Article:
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Windows 7: PC reboots if someone walk by


24 Feb 2010   #1

W7 Ult x64
 
 
PC reboots if someone walks by

My PC reboots if someone walks by the machine or if I touch the metal part of eSATA or USB connector(not connector contacts). It appear to have something to do with electrostatic discharge. I am using AC power connector having three pins. This never happened with my old machine.
Any suggestion for possible remedy is appreciated.

My System SpecsSystem Spec
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24 Feb 2010   #2

Windows 8 Pro (32-bit)
 
 

yeah seems like the computer is not grounded properly.
My System SpecsSystem Spec
24 Feb 2010   #3

W7 Ult x64
 
 

The mobo is electrically connected to the chassis because it is fastened to the stand-offs by screws. Do you mean this is the cause of my problem? What I am suspecting is the opposite: The mobo is not electrically connected to the chassis. But I do not see how.
My System SpecsSystem Spec
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24 Feb 2010   #4

W7 Ult x64
 
 

The pictures as attached below show the areas of the mobo where the stand-off or the screw touches. It indicates that the ground plane of the mobo will be electrically conductive to the stand-off and thus to the chassis.


Attached Images
  
My System SpecsSystem Spec
24 Feb 2010   #5

W7 Ult x64
 
 

Quote   Quote: Originally Posted by Staple Head View Post
Quote   Quote: Originally Posted by churin View Post
The pictures as attached below show the areas of the mobo where the stand-off or the screw touches. It indicates that the ground plane of the mobo will be electrically conductive to the stand-off and thus to the chassis.
the hole there with the metal around it is most likely not one of you standoff holes. if it is you should have received paper washer with your case to be placed between the mobo and the stand off.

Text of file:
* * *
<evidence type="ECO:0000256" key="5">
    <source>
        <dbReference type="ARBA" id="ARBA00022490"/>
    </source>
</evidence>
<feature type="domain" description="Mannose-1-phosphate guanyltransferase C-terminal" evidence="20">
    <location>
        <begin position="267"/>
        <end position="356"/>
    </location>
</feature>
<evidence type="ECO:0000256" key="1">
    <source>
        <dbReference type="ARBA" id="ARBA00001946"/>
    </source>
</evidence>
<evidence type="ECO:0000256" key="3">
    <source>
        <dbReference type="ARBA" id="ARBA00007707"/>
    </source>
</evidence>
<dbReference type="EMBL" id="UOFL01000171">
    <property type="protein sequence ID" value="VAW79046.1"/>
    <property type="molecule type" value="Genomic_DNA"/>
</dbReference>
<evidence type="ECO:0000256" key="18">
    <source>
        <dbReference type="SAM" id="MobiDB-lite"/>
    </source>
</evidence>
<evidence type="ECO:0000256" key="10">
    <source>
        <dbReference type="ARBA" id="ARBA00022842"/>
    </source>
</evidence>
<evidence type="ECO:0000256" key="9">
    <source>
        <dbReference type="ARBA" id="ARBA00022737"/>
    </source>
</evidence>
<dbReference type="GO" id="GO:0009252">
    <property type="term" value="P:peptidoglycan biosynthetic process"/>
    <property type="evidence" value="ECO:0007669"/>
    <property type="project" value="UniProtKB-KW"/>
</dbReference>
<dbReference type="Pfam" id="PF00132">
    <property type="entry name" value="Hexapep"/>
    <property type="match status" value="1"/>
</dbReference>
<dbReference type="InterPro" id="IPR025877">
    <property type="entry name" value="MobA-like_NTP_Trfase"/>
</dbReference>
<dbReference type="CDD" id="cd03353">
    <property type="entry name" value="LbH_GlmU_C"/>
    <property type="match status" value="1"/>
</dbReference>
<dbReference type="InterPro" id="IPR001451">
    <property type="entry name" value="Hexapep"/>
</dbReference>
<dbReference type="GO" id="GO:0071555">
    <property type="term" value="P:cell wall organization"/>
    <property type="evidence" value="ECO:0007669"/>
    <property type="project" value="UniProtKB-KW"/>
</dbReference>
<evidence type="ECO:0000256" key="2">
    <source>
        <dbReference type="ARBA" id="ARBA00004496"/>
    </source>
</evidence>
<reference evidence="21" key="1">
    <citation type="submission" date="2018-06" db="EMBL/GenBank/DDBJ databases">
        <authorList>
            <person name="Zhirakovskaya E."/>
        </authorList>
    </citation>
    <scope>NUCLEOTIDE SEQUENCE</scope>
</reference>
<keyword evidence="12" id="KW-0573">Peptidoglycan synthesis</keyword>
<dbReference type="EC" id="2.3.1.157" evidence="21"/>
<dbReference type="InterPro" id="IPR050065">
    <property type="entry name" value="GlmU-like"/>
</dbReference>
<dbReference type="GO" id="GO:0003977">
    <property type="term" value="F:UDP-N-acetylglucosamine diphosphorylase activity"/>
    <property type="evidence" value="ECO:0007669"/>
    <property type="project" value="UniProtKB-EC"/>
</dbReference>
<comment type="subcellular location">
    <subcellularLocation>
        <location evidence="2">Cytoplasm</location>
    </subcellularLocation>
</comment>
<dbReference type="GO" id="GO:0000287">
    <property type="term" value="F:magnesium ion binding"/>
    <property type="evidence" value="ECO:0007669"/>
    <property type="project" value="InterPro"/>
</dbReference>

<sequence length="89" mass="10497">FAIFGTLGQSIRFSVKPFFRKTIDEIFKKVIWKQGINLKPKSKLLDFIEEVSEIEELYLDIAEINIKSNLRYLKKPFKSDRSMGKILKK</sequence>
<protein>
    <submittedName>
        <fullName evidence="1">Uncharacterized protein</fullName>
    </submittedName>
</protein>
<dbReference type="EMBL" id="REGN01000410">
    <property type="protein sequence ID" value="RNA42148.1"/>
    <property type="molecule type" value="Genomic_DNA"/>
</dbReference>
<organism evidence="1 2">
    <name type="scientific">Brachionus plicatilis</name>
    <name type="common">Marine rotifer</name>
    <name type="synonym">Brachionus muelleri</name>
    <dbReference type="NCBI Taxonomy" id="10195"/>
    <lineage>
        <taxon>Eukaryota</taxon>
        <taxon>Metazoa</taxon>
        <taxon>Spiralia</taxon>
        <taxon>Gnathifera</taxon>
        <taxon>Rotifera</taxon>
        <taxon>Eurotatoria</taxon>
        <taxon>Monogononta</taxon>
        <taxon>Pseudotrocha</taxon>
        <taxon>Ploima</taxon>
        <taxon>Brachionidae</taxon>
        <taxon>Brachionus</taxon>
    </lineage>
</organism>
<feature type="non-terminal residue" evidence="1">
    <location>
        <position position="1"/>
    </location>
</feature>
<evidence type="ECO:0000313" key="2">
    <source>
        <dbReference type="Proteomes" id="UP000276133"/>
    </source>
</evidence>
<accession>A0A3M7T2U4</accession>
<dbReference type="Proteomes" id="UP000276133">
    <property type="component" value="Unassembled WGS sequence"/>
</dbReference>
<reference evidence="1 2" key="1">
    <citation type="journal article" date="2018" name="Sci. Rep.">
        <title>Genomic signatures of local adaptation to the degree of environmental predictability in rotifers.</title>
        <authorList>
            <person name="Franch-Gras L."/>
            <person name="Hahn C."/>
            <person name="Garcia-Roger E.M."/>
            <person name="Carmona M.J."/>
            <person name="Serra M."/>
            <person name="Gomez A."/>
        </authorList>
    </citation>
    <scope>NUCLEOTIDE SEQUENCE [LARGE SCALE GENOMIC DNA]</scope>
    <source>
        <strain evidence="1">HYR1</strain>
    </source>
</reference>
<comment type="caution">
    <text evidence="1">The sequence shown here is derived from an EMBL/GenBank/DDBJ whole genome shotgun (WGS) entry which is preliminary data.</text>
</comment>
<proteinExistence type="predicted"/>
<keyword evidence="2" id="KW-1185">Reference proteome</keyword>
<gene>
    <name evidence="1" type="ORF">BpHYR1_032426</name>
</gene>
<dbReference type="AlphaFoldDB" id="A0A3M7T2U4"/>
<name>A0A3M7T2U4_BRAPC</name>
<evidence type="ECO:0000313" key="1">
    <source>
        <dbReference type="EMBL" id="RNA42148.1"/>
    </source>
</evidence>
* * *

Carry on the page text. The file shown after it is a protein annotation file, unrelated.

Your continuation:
The hole is one of the eight holes to be used for ATX mobo. I reviewed what came with the mobo or the case and found no washer(metal nor insulation) in it. I assembled PC many times in the past and mobo always looked like this. I once used metal washer but never seen insulation washer to be used on mobo.
You indicates that the mobo's ground plane should not be conductive to the chassis through the stand-offs. I believe that for making the system more tolerant of electrostatic interference. But the mobo does not appear to be designed that way.
My System SpecsSystem Spec
25 Feb 2010   #6

7 Ultimate x64
 
 

Quote   Quote: Originally Posted by churin View Post
Quote   Quote: Originally Posted by Staple Head View Post
Quote   Quote: Originally Posted by churin View Post
The pictures as attached below show the areas of the mobo where the stand-off or the screw touches. It indicates that the ground plane of the mobo will be electrically conductive to the stand-off and thus to the chassis.
the hole there with the metal around it is most likely not one of you standoff holes. if it is you should have received paper washer with your case to be placed between the mobo and the stand off.
The hole is one of the eight holes to be used for ATX mobo. I reviewed what came with the mobo or the case and found no washer(metal nor insulation) in it. I assembled PC many times in the past and mobo always looked like this. I once used metal washer but never seen insulation washer to be used on mobo.
You indicates that the mobo's ground plane should not be conductive to the chassis through the stand-offs. I believe that for making the system more tolerant of electrostatic interference. But the mobo does not appear to be designed that way.
There are 10 "holes" in an ATX motherboard that fit into corresponding standoffs... each is lined as your picture above indicates. However, this metal lining is there to protect the motherboard's PCB from carelessness, not to conduct electricity.